Say Hello To The Cucamelon, The Newest And Cutest Food Trend

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By Cooking Panda

Have you ever heard of a cucamelon? That’s “cuke,” like “cucumber,” and “amelon.” If you take a look at one, you can see why it has this name. Appearing to be grape-sized watermelons, they actually taste more like cucumbers, with a hint of lemon.

This plant is native to Mexico and Central America, and it’s growing more and more popular in the United States as well. It grows on a vine and only takes about 80 days to grow from seed to maturity, wielding numerous little cucamelons in no time. According to the Huffington Post, you may be able to find these at some farmer’s markets, but of course you can also grow your own. It may be easiest to find seeds online, since they aren’t widely available yet.

As for the best way to enjoy cucamelons, they can be snacked on all by themselves, used as salad ingredients, pickled or even used as garnishes. Homestead and Prepper, a home and gardening site, reports that using dill and mint during pickling really enhances the cucamelon’s taste. Use them in ways you’d use cucumbers, or find new ways to use them as you grow to learn the taste.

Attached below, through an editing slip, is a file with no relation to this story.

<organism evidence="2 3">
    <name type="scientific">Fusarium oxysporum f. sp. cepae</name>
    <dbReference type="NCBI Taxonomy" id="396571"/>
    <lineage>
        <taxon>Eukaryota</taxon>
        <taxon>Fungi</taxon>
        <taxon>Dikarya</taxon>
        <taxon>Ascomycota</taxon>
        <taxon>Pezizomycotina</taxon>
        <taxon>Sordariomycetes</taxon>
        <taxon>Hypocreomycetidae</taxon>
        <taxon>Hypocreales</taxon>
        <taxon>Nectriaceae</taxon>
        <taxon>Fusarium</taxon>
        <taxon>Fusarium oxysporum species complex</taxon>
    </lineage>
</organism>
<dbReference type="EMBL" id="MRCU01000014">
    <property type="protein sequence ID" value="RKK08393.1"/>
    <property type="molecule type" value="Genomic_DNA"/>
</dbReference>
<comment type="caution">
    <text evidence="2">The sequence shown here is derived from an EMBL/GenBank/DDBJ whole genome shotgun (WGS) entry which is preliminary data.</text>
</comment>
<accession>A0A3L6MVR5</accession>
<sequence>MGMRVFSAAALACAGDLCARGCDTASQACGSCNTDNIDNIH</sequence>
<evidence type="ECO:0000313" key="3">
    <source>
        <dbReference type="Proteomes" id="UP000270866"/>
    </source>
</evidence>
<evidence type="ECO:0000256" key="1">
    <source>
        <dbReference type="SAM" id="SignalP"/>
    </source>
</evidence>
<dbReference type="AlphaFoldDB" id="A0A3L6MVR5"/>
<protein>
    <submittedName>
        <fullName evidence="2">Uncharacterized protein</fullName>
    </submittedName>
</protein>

If you’d like to grow them on your own at home, you’ll be happy to know that they are pretty versatile. Cucamelons don’t overrun the rest of the garden if you want to plant them among your other plants, and they can also grow in small spaces like pots or barrels. Just make sure you are prepared for them to grow three to five feet tall.

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So, why haven’t we heard of these cute little plants before? It turns out they’ve been around for ages. They were actually said to have been eaten among the Aztecs. In Mexico and Central America, this plant is treated as a delicacy rather than an everyday food. This is probably one of the reasons we haven’t seen it trending sooner.

Now that we’ve discovered cucamelons, expect to start stumbling over all kinds of new and interesting recipes that use them in the near future!

Sources: Huffington Post, Homestead & Prepper / Photo credit: nettle_guru/InstagramLeave It Better/Twitter

Tags: cucamelon, fruits and vegetables, gardening, summer food
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